Career Assessments

Resources for Career Assessments
 

Please note carefully that ALA does not recommend any specific assessment tool, nor does the provision of this information in any way imply ALA's endorsement of any of the companies/tools listed or the results of any evaluation which may be conducted. The resource links provided here are solely for information purposes.

It is important to keep in mind that not all assessments are valid and/or reliable. Different assessments are used for different purposes. Interpretation of results can be a bit complicated. Even if the results make sense to you, you should always consider a variety of factors that may affect your decisions. You should never accept results of online assessments or make life-changing decisions based on them without discussing them with a trained specialist.

If you are seriously looking for help in making career decisions such as determining what career to pursue, deciding if you should change careers, etc., please seek the assistance of a professional career counselor. You can find one on most college campuses, or by visiting the National Career Development Association's website. You may also contact staff in the American Library Association's Office for Human Resource Development and Recruitment (HRDR).

 

  • Holland Code Career Testing
    This assessment examines your suitability with different careers based on six occupational themes: Realistic, Investigative, Artistic, Social, Enterprising and Conventional. The test identifies your top interest areas and how they compare to the other areas, and what this means for your career interests. Has 87 questions, and could take about 20 minutes.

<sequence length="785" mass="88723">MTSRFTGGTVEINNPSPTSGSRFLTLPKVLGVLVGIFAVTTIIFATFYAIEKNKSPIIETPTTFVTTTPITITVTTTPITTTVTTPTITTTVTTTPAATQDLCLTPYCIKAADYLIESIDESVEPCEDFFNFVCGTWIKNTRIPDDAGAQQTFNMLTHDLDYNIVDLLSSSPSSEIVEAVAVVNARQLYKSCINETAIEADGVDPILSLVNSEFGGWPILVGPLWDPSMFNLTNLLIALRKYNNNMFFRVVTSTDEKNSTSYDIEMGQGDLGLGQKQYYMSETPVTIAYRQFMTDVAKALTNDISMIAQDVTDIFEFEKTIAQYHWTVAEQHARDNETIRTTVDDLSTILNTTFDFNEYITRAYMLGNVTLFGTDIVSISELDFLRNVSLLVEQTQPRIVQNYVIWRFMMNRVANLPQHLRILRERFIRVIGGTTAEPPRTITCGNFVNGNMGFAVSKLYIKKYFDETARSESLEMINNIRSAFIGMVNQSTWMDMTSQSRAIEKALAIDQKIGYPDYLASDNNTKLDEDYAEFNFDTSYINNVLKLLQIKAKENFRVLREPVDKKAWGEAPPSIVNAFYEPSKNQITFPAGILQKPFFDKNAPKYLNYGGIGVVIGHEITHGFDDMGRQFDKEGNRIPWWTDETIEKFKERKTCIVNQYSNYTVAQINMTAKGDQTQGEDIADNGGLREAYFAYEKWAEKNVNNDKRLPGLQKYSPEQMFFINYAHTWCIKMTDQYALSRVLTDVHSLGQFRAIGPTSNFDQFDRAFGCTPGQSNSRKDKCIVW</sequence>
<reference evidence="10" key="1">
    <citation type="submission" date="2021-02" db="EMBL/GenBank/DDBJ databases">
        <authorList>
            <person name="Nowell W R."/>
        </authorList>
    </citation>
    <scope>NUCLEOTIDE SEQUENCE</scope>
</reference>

• Myers-Briggs
    One of the most well-known assessments, the Myers-Briggs Type Indicator  results in a four-letter “type”—INFP or ESFJ, for example. The test is meant to identify basic preferences for each of four dichotomies (such as introvert and extrovert) and describes 16 distinctive personality traits. You’ll have to pay $50 to take the real test, but there are several, brief alternatives.

  • MyPlan.com
    This assessment can help you identify your motivations and what’s really important to you  in your career. By ranking different aspects of work, the results can encourage you to look at jobs or industries you may not have considered before.  It might be a bit over-whelming -- you’ll walk away from this test with a list of 739 jobs rank-ordered based on how well they suit your style.

  • The Testing Room
    Free career, job, and personality assessments. Brief reports are free. Expanded reports costs.
     
  • Career Key
    Evaluates personality and careers according to John Holland's theory of career choice.
     
  • Career Testing
    Provides a motivational skills test (designed to help you identify your proficiencies in a broad range of functional-transferable skill areas), as well as a career values test (designed to help you identify the things you value most so that you can achieve job satisfaction).
     
  • Workplace Values Assessment:
    Do You Know the Work Values You Most Want in a Job and an Employer -- and Does Your Current Employment Reflect Those Values?
    Provides a short list of things which may be important to you, to help you examine what you value in your job, your career, and your work. This site also has a variety of other brief quizzes for job seekers, career changers, new graduates, etc.
     
  • Keirsey Temperament Sorter II Personality Instrument
    Gives a 70-question personality test that helps individuals discover their personality type. General report of results is free. More in-depth report costs.

 

This page was created by the ALA Office for Human Resource Development and Recruitment (HRDR).  For additional assistance, comments or questions please contact: hrdr@ala.org .

 

Last rev. May 2017